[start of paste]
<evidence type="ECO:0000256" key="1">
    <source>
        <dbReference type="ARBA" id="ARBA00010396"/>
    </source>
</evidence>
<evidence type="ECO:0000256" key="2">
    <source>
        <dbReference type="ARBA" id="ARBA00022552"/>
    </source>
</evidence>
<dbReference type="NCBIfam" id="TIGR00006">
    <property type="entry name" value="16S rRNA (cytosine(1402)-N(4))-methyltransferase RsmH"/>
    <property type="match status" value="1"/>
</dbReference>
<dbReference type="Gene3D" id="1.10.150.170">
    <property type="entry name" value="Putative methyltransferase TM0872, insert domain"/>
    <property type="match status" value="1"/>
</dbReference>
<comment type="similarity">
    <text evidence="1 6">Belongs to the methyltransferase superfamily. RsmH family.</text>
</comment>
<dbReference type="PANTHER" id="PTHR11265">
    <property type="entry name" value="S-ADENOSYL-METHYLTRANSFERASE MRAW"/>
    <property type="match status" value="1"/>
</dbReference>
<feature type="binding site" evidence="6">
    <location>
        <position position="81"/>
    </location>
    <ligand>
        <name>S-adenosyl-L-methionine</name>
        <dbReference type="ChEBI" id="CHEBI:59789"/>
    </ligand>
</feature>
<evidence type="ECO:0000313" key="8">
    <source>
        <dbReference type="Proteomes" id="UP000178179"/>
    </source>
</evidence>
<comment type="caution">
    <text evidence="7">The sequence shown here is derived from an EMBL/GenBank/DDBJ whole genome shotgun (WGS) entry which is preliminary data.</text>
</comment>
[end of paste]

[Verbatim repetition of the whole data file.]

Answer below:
<evidence type="ECO:0000256" key="1">
    <source>
        <dbReference type="ARBA" id="ARBA00010396"/>
    </source>
</evidence>
<evidence type="ECO:0000256" key="2">
    <source>
        <dbReference type="ARBA" id="ARBA00022552"/>
    </source>
</evidence>
<dbReference type="NCBIfam" id="TIGR00006">
    <property type="entry name" value="16S rRNA (cytosine(1402)-N(4))-methyltransferase RsmH"/>
    <property type="match status" value="1"/>
</dbReference>
<dbReference type="Gene3D" id="1.10.150.170">
    <property type="entry name" value="Putative methyltransferase TM0872, insert domain"/>
    <property type="match status" value="1"/>
</dbReference>
<comment type="similarity">
    <text evidence="1 6">Belongs to the methyltransferase superfamily. RsmH family.</text>
</comment>
<dbReference type="PANTHER" id="PTHR11265">
    <property type="entry name" value="S-ADENOSYL-METHYLTRANSFERASE MRAW"/>
    <property type="match status" value="1"/>
</dbReference>
<feature type="binding site" evidence="6">
    <location>
        <position position="81"/>
    </location>
    <ligand>
        <name>S-adenosyl-L-methionine</name>
        <dbReference type="ChEBI" id="CHEBI:59789"/>
    </ligand>
</feature>
<evidence type="ECO:0000313" key="8">
    <source>
        <dbReference type="Proteomes" id="UP000178179"/>
    </source>
</evidence>
<comment type="caution">
    <text evidence="7">The sequence shown here is derived from an EMBL/GenBank/DDBJ whole genome shotgun (WGS) entry which is preliminary data.</text>
</comment>